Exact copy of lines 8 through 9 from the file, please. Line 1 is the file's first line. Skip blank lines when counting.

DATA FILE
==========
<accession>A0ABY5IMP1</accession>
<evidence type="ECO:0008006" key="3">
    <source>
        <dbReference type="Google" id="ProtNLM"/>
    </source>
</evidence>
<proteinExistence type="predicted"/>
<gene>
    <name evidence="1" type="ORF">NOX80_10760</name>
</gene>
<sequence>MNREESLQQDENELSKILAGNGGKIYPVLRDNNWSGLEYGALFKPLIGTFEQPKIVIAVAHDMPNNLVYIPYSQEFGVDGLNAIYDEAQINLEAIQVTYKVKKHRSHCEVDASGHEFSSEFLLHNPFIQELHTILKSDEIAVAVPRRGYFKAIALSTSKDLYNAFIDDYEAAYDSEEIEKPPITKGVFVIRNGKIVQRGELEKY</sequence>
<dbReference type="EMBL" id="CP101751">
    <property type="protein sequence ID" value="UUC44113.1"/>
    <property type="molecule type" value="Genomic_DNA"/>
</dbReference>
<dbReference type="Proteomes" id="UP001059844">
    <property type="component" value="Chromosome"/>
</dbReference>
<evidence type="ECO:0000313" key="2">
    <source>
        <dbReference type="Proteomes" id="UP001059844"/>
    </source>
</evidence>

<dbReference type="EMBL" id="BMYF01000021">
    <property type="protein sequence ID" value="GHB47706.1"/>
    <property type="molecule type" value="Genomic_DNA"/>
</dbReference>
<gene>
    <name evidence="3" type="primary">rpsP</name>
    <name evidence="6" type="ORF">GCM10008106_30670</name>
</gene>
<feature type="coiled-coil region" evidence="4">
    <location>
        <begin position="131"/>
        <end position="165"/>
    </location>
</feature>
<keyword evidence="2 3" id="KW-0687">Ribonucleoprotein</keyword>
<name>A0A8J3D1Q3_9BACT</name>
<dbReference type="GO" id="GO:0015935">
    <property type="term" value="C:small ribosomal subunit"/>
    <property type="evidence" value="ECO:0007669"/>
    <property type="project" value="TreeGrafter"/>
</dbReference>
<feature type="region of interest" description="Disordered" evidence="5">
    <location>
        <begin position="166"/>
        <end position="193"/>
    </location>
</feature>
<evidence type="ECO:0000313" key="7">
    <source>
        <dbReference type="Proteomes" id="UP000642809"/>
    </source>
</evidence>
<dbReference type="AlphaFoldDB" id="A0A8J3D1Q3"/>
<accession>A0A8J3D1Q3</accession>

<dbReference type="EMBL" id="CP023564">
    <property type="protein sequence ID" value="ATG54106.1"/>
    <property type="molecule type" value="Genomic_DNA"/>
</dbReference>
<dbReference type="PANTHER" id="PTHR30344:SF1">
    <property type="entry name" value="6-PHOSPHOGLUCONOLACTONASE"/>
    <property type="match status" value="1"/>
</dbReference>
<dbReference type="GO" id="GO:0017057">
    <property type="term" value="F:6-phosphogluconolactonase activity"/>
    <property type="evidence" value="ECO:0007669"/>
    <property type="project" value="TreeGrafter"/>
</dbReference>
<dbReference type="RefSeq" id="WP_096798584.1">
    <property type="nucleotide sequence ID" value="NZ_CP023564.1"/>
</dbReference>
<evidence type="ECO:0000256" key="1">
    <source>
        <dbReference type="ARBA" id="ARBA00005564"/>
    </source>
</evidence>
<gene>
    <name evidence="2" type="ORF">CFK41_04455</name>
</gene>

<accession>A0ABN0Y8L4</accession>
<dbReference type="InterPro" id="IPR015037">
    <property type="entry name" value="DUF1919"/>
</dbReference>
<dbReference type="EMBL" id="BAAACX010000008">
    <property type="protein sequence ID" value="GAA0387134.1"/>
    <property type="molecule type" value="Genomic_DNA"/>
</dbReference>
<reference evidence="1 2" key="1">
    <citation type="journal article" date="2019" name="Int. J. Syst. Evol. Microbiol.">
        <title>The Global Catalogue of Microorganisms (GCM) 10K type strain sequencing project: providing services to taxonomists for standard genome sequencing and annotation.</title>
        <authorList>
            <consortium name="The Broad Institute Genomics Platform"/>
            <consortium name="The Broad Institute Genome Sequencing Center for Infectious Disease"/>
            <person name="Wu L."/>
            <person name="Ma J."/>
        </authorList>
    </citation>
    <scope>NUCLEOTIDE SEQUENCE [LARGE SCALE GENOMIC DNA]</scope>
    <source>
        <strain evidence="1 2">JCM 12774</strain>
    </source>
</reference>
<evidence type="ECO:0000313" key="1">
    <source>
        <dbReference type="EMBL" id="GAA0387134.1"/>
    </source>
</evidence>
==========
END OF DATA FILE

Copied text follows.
<gene>
    <name evidence="1" type="ORF">NOX80_10760</name>